Clayton Act, Section 7
I am using this government resource to help describe why Live Nation is unethical for the U.S. Live Music industry. Live Nation has seen phenomenal growth over the past 10 years, and through the merger with Ticketmaster, Live Nation is certainly a forced to be reckoned with. Other related companies, such as Atlantic Records or Warner music, fear Live Nation may use its large market cap and competitive position to extend their services into A&R, recorded music, etc. Although Michael Rapino, in an interview with fortune magazine, noted he did not wish to extend the services of his companies into recorded music, acquiring Atlantic Records may be an incredible investment.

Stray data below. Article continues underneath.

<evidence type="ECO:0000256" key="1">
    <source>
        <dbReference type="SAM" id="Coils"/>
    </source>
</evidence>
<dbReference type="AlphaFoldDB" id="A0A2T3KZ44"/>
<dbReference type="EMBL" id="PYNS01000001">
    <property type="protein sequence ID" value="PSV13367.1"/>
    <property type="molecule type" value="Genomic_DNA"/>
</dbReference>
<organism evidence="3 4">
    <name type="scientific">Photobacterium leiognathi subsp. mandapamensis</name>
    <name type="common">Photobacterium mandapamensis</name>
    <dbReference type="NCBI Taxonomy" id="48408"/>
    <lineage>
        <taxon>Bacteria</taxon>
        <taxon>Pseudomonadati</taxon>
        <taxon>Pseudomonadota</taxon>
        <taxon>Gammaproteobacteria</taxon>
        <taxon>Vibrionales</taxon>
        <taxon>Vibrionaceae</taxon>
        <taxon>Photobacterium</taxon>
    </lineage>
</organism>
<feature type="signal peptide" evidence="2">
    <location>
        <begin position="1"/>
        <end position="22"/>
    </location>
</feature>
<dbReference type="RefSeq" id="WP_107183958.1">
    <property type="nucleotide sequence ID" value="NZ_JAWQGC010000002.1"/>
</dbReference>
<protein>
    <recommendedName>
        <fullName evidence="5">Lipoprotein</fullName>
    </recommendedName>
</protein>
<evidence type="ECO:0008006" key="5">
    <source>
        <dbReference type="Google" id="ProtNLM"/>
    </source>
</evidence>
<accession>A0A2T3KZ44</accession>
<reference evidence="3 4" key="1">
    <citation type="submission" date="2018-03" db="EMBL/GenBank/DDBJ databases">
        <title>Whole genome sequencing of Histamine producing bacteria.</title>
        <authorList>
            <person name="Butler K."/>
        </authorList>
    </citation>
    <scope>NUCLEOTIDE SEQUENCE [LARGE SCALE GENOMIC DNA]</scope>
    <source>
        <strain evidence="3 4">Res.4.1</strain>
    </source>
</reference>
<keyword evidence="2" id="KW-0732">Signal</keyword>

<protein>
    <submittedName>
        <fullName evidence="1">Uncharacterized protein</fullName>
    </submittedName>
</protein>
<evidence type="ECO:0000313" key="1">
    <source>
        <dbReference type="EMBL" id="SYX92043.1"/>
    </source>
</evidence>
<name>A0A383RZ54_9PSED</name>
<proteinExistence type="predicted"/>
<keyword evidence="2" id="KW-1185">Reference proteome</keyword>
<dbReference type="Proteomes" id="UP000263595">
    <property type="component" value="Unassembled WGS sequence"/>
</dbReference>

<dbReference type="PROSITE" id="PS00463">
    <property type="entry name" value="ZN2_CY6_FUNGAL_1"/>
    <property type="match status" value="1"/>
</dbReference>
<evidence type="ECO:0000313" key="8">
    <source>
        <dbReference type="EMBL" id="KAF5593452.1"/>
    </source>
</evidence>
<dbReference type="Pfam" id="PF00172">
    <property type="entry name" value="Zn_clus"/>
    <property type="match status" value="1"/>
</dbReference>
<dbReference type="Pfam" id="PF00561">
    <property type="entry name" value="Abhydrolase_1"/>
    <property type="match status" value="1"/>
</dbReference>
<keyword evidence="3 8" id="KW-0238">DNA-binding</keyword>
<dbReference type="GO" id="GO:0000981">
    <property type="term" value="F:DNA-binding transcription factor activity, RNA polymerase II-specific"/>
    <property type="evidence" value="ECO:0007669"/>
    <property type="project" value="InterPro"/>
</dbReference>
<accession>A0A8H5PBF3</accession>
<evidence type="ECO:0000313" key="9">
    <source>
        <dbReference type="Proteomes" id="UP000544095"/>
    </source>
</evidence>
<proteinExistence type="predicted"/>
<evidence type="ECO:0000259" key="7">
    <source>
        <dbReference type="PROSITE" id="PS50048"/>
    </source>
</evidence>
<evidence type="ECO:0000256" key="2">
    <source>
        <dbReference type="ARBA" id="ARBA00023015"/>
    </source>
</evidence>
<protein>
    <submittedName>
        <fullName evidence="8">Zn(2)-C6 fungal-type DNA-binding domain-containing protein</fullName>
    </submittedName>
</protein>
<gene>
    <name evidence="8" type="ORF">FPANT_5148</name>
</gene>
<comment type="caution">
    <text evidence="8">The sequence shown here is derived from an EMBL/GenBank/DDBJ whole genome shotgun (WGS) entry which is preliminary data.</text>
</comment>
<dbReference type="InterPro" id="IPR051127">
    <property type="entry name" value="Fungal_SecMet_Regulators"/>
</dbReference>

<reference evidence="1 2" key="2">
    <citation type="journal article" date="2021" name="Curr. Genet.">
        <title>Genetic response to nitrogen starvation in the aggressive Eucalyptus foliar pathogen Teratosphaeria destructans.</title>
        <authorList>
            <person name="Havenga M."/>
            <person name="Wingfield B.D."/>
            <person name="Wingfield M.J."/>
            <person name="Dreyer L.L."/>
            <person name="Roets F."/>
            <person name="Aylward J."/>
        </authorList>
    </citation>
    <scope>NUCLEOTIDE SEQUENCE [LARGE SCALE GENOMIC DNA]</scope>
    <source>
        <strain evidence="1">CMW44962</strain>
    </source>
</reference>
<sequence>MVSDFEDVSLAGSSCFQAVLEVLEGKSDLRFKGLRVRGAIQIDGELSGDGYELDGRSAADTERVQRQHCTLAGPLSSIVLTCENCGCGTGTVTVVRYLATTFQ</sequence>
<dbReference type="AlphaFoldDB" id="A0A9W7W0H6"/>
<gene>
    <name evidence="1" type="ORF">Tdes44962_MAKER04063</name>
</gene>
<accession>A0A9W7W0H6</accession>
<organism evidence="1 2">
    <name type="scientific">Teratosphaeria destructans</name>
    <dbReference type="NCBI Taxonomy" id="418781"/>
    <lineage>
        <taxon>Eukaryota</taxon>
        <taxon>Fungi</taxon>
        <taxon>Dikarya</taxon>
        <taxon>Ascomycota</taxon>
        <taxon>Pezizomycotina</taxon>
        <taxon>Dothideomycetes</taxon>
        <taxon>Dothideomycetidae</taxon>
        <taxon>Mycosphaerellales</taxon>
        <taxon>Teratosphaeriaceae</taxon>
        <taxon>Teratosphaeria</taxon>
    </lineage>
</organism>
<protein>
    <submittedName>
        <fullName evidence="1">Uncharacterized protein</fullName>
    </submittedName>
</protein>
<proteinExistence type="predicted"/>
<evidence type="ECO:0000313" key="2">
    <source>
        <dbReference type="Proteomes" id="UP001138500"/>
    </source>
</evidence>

A white paper examining the anti-trust issues of the merger between Live Nation and Ticketmaster referenced a possible violation of Section 7 of the Clayton Act, so I wanted to know what the act actually said. Section 7 of the Clayton Act prohibits mergers and acquisitions where the effect “may be substantially to lessen competition, or to tend to create a monopoly.” So then I looked to Live Nation’s competitors—their biggest competitor was Caesar’s entertainment group and Liberty Media group, who still host live events, but have vastly different offerings. For example, Caesars’ may draw revenue from every aspect of their casino (food, drink, hotels, and live music), while Live Nation draws revenue from artist management, ticket sales, venue management, and sponsors. There wasn’t a single competitor who had similar market offerings at a similar market cap, so it is safe to say Live Nation violates section 7, since it has a monopoly.
“The Antitrust Laws.” Federal Trade Commission. Federal Trade Commission, n.d. Web. 11 Dec. 2014.